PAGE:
News | West Harlem

West Harlem Art Fund brings unusual installation to Times Square

A herd of paper sheep created by artist Kyu Seok Oh stands among the sights and sounds of Times Square, drawing stares and chuckles from passersby. The West Harlem Art Fund worked with Oh to bring his installation to the must-see tourist destination.

Savona Bailey-McClain, president of WHAF, met Oh in Harlem three years ago.

“Oh is a good artist,” she said. “He used to work with clay … but he went back to something traditional, which is paper.”

Oh made the 24 life-size sheep in his Brooklyn studio. The sheep are now in a small fenced-off area in Times Square, between 45th and 46th streets. The installation is part of the Times Square Show 2011, a contemporary art display by the Times Square Alliance.

Bailey-McClain said she does not like to limit her organization to Harlem, which is why this Times Square installation seemed like a good opportunity for her.

“The West Harlem Art Fund has never in its history limited itself to being a Harlem-based organization or an Afro-based organization,” she said. “We’ve always felt that it’s more important to focus on good art.”

Both the WHAF and the artist said they are happy with the outcome of their year-long project.

“We’re a small, poor organization and we are hoping that this will bring more attention,” Bailey-McClain said. “The mayor gave us a shout out yesterday.”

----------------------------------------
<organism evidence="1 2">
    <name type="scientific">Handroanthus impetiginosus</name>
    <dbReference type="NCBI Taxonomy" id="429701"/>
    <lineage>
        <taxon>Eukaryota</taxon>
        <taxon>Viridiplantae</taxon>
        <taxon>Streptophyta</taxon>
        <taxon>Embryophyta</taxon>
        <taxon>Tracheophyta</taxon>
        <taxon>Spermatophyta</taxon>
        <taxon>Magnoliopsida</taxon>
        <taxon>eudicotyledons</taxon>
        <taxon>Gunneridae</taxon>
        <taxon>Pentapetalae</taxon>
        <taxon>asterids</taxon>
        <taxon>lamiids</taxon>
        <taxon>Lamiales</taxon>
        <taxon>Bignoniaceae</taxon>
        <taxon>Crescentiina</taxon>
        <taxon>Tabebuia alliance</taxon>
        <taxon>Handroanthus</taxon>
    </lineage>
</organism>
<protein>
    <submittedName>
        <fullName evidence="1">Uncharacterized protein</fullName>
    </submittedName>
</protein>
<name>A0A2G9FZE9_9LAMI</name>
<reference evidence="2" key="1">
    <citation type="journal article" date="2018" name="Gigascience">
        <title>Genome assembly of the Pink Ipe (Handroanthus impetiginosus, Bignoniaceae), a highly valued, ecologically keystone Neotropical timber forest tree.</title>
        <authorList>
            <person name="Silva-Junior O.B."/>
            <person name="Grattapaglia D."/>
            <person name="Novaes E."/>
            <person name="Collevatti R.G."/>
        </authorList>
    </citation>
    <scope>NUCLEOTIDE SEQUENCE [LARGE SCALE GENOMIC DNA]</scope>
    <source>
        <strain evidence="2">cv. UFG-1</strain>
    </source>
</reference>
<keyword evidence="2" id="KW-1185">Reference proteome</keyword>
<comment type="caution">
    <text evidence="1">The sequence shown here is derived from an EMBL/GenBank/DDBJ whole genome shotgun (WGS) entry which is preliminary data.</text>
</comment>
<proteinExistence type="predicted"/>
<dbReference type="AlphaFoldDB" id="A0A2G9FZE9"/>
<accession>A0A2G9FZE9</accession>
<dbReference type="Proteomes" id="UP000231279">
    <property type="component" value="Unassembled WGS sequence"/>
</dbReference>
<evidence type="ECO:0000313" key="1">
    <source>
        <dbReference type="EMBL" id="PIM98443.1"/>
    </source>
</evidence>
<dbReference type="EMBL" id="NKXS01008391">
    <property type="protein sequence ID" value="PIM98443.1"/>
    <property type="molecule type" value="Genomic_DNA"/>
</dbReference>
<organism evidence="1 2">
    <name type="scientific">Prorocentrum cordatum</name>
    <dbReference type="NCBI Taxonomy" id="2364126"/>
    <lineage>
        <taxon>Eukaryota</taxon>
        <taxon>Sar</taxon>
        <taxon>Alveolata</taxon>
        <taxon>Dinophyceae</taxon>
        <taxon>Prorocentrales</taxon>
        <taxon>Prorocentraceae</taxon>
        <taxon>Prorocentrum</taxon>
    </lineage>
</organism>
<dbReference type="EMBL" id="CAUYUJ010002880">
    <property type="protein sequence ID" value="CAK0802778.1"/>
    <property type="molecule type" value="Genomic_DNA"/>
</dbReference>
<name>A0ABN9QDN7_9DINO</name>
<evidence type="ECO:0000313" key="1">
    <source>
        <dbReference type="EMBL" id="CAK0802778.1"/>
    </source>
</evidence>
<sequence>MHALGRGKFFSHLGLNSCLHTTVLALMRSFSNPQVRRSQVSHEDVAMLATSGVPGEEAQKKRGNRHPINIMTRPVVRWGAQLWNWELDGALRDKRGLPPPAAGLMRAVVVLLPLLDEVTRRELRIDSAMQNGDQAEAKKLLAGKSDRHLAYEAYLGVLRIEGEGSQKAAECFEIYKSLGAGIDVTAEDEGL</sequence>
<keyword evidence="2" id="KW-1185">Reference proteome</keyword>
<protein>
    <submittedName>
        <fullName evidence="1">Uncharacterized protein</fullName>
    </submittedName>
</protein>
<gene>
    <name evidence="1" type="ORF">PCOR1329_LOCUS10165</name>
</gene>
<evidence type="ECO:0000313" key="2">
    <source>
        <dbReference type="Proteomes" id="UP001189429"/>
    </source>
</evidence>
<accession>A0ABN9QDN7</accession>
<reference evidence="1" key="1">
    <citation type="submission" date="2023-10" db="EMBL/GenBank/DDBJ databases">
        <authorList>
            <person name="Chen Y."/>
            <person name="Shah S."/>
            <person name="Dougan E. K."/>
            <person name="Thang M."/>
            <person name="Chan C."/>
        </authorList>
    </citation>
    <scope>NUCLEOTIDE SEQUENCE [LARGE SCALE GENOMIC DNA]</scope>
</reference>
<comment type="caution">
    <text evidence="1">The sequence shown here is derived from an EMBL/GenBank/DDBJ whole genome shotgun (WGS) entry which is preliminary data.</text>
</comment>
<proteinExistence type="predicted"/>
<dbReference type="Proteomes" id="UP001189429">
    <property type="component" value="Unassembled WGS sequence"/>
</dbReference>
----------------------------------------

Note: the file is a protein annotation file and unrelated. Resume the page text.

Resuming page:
The metal structure and recycled-paper, pulp covering are able to withstand the elements of Times Square, including weather and thousands of people.

“The response has been phenomenal. People are out there every day,” Bailey-McClain said. “People are taking pictures, blogging, everything.”

“We wanted to see why it was here,” Julie Werner, a tourist from out of state, said while snapping a photo. She said she couldn’t walk by without stopping to read the description written on a stand next to the installation.

Some tourists were drawn to the sheep for their artistic value.

“My daughter studies art, and I was just discussing with her,” Rudolph Messinger said. “From the distance, I thought they were real sheep.”

“I think it’s nice to have these still figures in the middle of Times Square,” his daughter, Nadja, said. She said she enjoys creating these kinds of installations herself, and she spent some time viewing the sheep.

Others take the sheep more lightheartedly, as a welcome respite from the daily grind of the city.

“For me, it’s just fun and art,” Jan Woffer of Arizona commented about the significance of the sheep. She read about the installation in the New York Times and decided to go see it for herself before returning home.

It’s not just tourists, however, who are captivated by the display.

“There’s always something in Times Square,” native New Yorker Richard Rivera said. “Art is how they [artists] express themselves. And it’s nice. It’s something different.”


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